James Fallows of The Atlantic talked to long time tech exec, Linda Stone about how in our connected world, you need to be aware of everything going on around you without actually focusing on anything in particular. Back in the 1980’s and ’90’s, when Stone was working on emerging technologies for Apple and Microsoft, she coined the term “Continuous Partial Attention” to describe the situation we’re in today.
LS: From the time we’re born, we’re learning and modeling a variety of attention and communication strategies. For example, one parent might put one toy after another in front of the baby until the baby stops crying. Another parent might work with the baby to demonstrate a new way to play with the same toy. These are very different strategies, and they set up a very different way of relating to the world for those children. Adults model attention and communication strategies, and children imitate. In some cases, through sports or crafts or performing arts, children are taught attention strategies. Some of the training might involve managing the breath and emotions—bringing one’s body and mind to the same place at the same time.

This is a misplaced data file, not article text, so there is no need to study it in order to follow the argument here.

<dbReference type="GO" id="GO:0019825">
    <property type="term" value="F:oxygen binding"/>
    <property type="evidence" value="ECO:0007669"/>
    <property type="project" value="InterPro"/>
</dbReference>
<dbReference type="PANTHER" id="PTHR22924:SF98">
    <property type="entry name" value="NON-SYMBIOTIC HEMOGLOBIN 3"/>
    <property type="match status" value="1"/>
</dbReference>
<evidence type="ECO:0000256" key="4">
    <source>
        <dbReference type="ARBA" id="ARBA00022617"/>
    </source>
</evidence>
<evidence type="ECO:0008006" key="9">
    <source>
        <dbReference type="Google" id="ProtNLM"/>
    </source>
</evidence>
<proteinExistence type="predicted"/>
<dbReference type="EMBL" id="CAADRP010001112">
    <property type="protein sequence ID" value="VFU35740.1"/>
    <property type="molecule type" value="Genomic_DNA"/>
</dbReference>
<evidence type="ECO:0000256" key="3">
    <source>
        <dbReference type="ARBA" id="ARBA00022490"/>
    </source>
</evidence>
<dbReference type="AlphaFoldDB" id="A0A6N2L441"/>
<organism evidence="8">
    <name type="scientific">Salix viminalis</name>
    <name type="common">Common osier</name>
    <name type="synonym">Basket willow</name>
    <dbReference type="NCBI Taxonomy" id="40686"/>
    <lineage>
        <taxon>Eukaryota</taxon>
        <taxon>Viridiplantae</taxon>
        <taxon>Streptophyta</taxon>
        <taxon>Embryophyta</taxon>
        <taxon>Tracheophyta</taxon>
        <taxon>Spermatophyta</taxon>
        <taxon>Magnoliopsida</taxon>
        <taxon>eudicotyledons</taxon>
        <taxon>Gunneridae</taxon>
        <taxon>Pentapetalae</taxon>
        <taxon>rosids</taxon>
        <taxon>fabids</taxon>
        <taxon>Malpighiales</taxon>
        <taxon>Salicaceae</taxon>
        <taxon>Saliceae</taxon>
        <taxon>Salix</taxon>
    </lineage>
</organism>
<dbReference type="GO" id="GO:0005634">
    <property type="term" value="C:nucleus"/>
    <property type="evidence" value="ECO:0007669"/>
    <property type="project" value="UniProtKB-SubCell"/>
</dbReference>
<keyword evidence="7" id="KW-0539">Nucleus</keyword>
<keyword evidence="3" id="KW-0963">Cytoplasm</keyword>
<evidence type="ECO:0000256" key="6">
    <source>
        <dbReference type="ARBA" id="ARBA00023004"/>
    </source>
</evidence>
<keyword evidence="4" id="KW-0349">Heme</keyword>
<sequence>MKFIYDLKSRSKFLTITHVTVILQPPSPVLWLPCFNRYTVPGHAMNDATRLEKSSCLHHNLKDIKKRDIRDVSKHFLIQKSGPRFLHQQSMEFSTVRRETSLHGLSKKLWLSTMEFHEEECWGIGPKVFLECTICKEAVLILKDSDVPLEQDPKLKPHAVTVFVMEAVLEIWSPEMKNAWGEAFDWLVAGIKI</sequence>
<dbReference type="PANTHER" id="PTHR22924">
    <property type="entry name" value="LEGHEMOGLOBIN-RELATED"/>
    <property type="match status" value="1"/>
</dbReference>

Self-directed play allows both children and adults to develop a powerful attention strategy, a strategy that I call “relaxed presence.”
You really should read the interview transcription to get the complete picture on how we’re coping with the barrage of demands for our attention.